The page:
“Our options were to grow and sell the grapes, or start a small label,” Maria explained. “Once we started buying grapes from other vineyards, we decided to create the label with the family name.”

Formerly in wine marketing and sales in San Francisco, Maria now manages the family’s winery and tasting room. Her expertise in marketing motivated her to initiate the Pacific Coast Wine Trail group to promote Cambria’s wineries.

The tasting room is large, bright, and inviting with interior decoration designed by Mrs. Stolo.

The 2012 vintage only produced enough grapes to make 600 cases of wine. Maria plans to buy more from local vineyards to expand the number of wines under the Stolo label, and for the possibility of creating a blend.

“We get a lot of people asking for blends,” she said. “I’m meeting with Nicole to discuss making some blends as all of our wines are 100 percent varietal now. I’d like to bring in some Merlot and other varieties that fit our style of making lighter wines that are low in alcohol.”

Via a press release written by Maria, I learned it was no simple feat getting this rare location approved to build a winery and tasting room. Don Stolo began applying in 2005 to the California Coastal Commission, which finally approved it in 2010. It’s the first winery, tasting room, and vineyard to be approved along California’s coastline in more than 20 years. In the notice, Don stated: “Our family loves Cambria, and we are excited to become a new part of what makes this town a special place.”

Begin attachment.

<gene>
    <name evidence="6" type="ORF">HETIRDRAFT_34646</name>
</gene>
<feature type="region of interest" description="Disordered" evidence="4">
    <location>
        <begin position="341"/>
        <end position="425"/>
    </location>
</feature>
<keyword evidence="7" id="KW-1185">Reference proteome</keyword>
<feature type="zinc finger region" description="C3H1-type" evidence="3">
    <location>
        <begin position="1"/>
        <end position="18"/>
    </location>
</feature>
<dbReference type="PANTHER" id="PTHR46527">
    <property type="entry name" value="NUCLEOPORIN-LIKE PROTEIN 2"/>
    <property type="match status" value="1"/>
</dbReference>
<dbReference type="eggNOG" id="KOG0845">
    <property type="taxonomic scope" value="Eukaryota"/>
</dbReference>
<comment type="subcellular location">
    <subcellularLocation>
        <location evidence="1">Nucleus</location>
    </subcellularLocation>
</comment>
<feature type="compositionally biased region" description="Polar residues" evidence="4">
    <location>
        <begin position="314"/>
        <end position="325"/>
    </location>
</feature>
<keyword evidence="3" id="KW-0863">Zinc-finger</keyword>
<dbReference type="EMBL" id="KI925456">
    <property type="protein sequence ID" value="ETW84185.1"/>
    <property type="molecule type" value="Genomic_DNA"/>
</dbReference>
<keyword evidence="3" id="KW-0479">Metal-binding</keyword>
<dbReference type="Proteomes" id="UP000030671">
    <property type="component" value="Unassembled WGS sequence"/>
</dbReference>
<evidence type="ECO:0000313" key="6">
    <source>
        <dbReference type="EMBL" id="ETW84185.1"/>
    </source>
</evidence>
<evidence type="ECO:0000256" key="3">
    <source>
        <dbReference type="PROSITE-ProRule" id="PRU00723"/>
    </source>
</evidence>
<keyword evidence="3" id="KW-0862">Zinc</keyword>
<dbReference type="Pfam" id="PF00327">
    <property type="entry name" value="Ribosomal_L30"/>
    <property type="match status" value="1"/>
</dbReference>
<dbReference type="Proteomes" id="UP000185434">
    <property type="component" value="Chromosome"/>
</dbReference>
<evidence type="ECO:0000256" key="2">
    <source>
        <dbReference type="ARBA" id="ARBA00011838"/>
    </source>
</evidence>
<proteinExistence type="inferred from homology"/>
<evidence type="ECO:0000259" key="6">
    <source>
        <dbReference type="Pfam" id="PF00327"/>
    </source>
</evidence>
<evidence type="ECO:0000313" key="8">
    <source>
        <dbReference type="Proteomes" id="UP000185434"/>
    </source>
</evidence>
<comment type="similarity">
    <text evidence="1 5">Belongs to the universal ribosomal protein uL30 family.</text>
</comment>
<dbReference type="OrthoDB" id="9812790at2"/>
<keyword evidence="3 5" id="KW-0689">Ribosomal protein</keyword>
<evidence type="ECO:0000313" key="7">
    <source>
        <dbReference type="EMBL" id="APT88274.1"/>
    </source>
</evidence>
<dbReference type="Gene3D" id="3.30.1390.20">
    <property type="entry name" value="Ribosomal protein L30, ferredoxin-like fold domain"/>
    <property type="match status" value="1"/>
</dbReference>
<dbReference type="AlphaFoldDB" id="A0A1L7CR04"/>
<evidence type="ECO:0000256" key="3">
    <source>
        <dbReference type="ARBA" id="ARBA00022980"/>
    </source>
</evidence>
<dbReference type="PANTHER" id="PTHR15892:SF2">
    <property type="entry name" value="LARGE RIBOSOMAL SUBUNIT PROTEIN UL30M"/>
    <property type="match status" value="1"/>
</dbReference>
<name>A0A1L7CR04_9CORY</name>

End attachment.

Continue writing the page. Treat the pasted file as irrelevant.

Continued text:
Currently, Stolo Family Winery is only open Friday through Monday from 11 a.m. to 5 p.m. Maria said they plan to open the tasting room six days a week beginning in spring. The tasting fee is quite reasonable at $5 to try six wines, and the fee is waived if you buy three or more bottles. I left with a bottle of each of their wines to better get to know this excellent new brand—and I think you’ll like it, too.

The Pacific Coast Wine Trail

The quaint town of Cambria draws enough tourists to keep them busy year round, but now we locals have many more reasons to drive to the coast for fine wines and good restaurants. There are now six winery tasting rooms in and around Cambria—all within three miles from the Pacific—that have much to offer wine lovers. All of these winemakers buy grapes from vineyards in Paso Robles, some as far as Monterey County and beyond, which allows them to offer everything from Riesling and Albarino to Cabernet Sauvignon and Tempranillo. The oldest winery among the group is Harmony Cellars, owned by Chuck and Kim Mulligan, who founded it in 1989. Like many other Paso Robles pioneers in the wine industry, Chuck started his career at Estrella River, which became Meridian while he worked there. Joining Harmony are newer brands, including Black Hand Cellars, Moonstone, and Twin Coyotes, which operate tasting rooms in downtown Cambria. Stolo is close by on Santa Rosa Creek Road, the Hearst Ranch tasting room is in San Simeon (across from the castle), and Harmony Cellars is in Harmony just south of Cambria on Hwy. 1. For more information on each of these fine wineries, tasting room hours, or to buy wine online, visit

Contact Cuisine columnist Kathy Marcks Hardesty at